Multiplication was never going to be easy

In an attempt to stave off recession, countries around the world have made extensive used of fiscal stimuli. Combinations of tax cuts and increases in government expenditure have been used to boost aggregate demand and thereby to halt falling national income. “The G20 group of economies … have introduced stimulus packages worth an average of 2% of GDP this year and 1.6% of GDP in 2010.”

But how much will national income respond to a particular fiscal stimulus? It depends on the size of the fiscal multiplier for each type of government expenditure increase or tax cut. The bigger the multiplier for each expansionary measure, the more will national income rise. Clearly, to estimate the effects of their fiscal measures, governments would very much like to know the size of these multipliers. But that’s not so easy, as the following article from The Economist explains.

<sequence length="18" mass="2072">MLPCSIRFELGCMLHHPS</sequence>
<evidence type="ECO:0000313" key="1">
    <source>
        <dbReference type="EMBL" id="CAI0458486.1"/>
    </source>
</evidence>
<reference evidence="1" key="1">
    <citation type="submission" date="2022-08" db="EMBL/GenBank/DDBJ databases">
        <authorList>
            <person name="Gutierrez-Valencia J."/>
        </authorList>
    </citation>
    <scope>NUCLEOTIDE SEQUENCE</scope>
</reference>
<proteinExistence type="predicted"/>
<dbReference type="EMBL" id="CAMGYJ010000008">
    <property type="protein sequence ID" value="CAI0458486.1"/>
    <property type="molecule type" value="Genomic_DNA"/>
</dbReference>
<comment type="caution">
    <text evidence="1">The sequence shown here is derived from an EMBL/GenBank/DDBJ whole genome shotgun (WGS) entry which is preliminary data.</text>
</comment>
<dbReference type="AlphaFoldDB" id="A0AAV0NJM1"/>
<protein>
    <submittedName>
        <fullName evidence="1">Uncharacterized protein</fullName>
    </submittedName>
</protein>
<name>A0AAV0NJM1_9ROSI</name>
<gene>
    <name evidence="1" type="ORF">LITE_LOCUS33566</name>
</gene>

Much ado about multipliers The Economist (24/9/09)


  1. What are the formulae for (a) the government expenditure multiplier; (b) the tax multiplier?
  2. Why is the value of the multiplier likely to vary with the type of government expenditure increase or tax cut that is used? Which types of government expenditure increases and tax cuts are likely to have (a) the largest effects; (b) the fastest acting effects?
  3. Why is the size of any particular fiscal multiplier difficult to predict? How do expectations impact on the size of the multiplier?
  4. Under what circumstances are fiscal measures likely to be ‘crowded out’? How can monetary policy be used to prevent, or at least minimise, crowding out?